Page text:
Calling all imagers! Three comets will make close flybys of Earth over the next two years. Join a new pro-am effort to make the most of this rare triple play.
If you're as crazy about comets as I am, here's an opportunity to make an important contribution to their understanding. The Planetary Science Institute (PSI) is putting out the call to amateurs and professionals alike to make the best of a unique opportunity.
The Planetary Science Institute is a private, nonprofit corporation dedicated to solar system exploration. It's headquartered in Tucson, Arizona, where it was founded in 1972. PSI scientists and educators are involved in everything from space missions to solar system studies, science education, and public outreach.
Three comets — 41P/Tuttle-Giacobini-Kresak, 45P/Honda-Mrkos-Pajdusakova, and 46P/Wirtanen — will all pass Earth at very close distances ranging from 7.4 million to 14 million miles (11.9 to 22.5 million km) within the next two years. Close approaches of three comets within two years are rare and only happen every few decades.
“We are organizing a worldwide coma morphology campaign for three comets,” said Nalin Samarasinha, senior scientist at PSI, who is leading the project. “Two of these comets will have close approaches to Earth in early 2017, while the third one will come close in late 2018. We want to get both professional and amateur astronomers involved in the campaign.”
The new push, modeled after their Comet ISON (C/2012 S1) effort from several years back, is called the 4*P Coma Morphology Campaign. It seeks detailed images of each comet's coma from locations spread across the globe to ensure continuous monitoring of fast-changing activity near the nucleus. The comets are expected to be most active when within 1.5 astronomical units of the Sun.
You can submit photos taken in regular light showing dust features or taken through narrowband filters that enhance a comet's gaseous emissions. PSI suggests the best time to obtain images will be from about mid-February through mid-March 2017 for 45P/H-M-P and the end of January through July 2017 for 41P/T-G-K. Because it's still far off, the Institute will specify the best times for 46P/Wirtanen in 2018.
Through the pro-am effort, astronomers hope to determine key characteristics about each of the three comets: the rotation rate of the nucleus, the onset and evolution of any outbursts or fragmentation events, as well as changes in coma and tail structure. If your photo is used in the study, you'll receive mention as a co-author.
Another group, the PACA Project (Pro-Am Collaborative Astronomy), is also getting into the act and welcomes not only photos of small and large scale phenomena but visual observations. Padma A. Yanamandra-Fisher, a senior research scientist at the Space Science Institute and founder of the project, extends an invitation:
"The PACA Project has launched two new professional-amateur observing campaigns and invites observers of all expertise to join and share the thrill of observing comets." Interested observers should send requests to join Facebook groups PACA_4145P and PACA_46_Wirtanen at the link above.
While the PSI campaign seeks only near-nucleus coma images, visual observers can still join the fun by finding and following all three comets from their faint beginnings to what we hope will be bright and satisfying apparitions. The charts below will get you off and running.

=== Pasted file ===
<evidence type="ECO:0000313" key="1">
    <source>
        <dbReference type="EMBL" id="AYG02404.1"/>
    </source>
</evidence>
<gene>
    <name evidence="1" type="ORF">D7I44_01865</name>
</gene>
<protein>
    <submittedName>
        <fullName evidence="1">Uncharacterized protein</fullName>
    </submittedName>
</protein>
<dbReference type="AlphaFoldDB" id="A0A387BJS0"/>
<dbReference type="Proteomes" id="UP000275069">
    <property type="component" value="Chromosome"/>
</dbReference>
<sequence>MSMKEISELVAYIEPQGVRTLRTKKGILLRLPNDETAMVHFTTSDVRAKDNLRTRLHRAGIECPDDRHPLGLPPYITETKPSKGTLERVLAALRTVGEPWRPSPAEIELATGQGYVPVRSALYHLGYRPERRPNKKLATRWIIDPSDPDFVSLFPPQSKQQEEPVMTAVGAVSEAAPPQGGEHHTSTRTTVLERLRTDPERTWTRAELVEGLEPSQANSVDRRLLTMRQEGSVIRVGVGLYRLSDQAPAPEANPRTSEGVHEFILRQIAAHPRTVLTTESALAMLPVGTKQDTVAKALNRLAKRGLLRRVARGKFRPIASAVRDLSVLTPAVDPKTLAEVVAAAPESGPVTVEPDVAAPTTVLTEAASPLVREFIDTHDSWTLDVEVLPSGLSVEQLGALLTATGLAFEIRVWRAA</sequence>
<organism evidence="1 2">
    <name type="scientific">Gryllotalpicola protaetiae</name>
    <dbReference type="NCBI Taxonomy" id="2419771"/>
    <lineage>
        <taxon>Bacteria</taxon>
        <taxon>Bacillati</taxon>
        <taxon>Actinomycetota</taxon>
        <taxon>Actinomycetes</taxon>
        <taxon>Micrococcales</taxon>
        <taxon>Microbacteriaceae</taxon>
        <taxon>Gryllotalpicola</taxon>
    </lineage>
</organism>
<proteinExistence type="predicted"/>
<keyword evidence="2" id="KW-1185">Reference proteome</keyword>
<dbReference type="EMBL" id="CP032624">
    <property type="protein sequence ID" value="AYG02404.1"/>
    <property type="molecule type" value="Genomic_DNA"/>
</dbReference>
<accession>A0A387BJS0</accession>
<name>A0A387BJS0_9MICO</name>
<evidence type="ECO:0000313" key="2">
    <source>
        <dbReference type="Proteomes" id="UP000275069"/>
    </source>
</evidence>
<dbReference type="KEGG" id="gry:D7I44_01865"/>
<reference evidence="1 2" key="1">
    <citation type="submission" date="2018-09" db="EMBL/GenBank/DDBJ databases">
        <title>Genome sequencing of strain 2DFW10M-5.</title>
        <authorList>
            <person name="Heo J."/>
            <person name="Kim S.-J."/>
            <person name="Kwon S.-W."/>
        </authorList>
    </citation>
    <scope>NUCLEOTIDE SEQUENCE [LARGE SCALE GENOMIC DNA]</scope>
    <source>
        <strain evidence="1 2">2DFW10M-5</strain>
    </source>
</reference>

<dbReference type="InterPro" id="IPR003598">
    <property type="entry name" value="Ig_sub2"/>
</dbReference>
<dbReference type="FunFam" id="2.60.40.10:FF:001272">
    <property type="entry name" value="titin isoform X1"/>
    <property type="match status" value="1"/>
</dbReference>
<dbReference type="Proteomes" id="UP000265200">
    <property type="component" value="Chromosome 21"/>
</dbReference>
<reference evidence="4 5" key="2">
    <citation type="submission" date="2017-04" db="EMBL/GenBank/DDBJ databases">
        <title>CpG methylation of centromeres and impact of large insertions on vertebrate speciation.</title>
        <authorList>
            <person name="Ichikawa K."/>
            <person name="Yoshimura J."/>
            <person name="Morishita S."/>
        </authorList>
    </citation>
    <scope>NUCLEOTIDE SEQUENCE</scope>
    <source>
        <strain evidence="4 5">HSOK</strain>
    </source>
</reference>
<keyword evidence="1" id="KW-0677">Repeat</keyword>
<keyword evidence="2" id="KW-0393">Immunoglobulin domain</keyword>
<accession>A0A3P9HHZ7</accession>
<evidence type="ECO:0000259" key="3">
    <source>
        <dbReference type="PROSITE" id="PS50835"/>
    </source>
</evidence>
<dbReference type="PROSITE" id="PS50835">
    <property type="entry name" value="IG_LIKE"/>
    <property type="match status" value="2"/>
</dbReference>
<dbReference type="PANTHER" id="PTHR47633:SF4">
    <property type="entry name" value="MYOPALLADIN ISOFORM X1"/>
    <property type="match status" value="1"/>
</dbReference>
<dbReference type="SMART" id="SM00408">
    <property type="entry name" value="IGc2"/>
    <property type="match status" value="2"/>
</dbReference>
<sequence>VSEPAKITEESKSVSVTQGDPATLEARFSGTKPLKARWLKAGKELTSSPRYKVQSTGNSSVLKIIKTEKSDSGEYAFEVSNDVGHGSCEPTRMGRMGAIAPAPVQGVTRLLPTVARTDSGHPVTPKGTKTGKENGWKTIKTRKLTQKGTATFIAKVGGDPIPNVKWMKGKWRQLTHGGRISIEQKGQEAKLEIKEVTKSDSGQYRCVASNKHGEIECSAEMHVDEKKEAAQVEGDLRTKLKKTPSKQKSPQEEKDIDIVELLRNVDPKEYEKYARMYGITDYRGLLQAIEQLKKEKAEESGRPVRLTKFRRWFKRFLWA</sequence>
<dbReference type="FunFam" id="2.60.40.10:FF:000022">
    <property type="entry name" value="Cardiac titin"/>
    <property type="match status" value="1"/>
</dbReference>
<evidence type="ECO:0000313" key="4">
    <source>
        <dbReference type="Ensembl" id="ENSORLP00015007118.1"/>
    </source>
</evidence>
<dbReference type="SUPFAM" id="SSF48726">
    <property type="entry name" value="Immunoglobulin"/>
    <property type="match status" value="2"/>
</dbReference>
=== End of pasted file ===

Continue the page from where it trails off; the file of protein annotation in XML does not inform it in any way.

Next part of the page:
First up is Comet 45P/H-M-P, currently around magnitude +14 but expected to brighten rapidly in the coming weeks. Watch for it to reach +7 in early January and perhaps even magnitude +6, when it passes just 7.4 million miles (11.9 million km) from Earth in mid-February. While bright, the comet will be fairly large and diffuse and located low in the southwestern early evening sky for observers at mid-northern latitudes through mid-January.
The situation improves dramatically in early February when 45P/H-M-P picks up apparent speed as it zooms by Earth, bounding from Aquila in the morning sky to Coma Berenices in the evening in the span of just two weeks!
Update March 16, 2017: Use the finder chart for Comet T-G-K here (the ticks are for 9 p.m. EDT = 1h UT on the following date). The earlier charts that appeared with this article, which are also printed in the May 2017 Sky & Telescope, are significantly off due to a change in the ephemeris.
About the time 45P/H-M-P rounds the corner from Coma into Leo and slows down, 41P/T-G-K heats up. Expect it to brighten to magnitude +12 in late February while moving north along the border between Leo and Cancer in the evening sky. Keeping pace with the seasonal constellations from winter through early summer, the comet will be well placed throughout its apparition. Come early April, it may reach magnitude +6 and become faintly visible with the naked eye as it crosses from the Big Dipper into Draco.
After these two flybys, we'll have to sit tight for the grand finale, when 46P/Wirtanen cracks the 12th-magnitude barrier in early October 2018. Like 45P/H-M-P, it should quickly brighten, catapulting to the top of its light curve in mid-December at 4th magnitude — an easy catch for naked-eye observers under reasonably dark skies. At that time, 46P/Wirtanen will be winging its way northward across Taurus and Auriga and beautifully placed for viewing.
Comets are notorious for both surprise outbursts in brightness and not living up to expectations. The peak magnitudes just described come from light curves provided by Seiichi Yoshida on his Visual Comets of the Future page. Predictions are decidedly more conservative on the JPL Horizons site where 45P/H-M-P peaks at magnitude +6, 41P/T-G-K at +8, and 46P/Wirtanen at +7.5. But no matter which light curve you lean on, all three should be easy binocular comets and reveal lots of coma details to imagers.
To participate in the campaign, click here for complete details.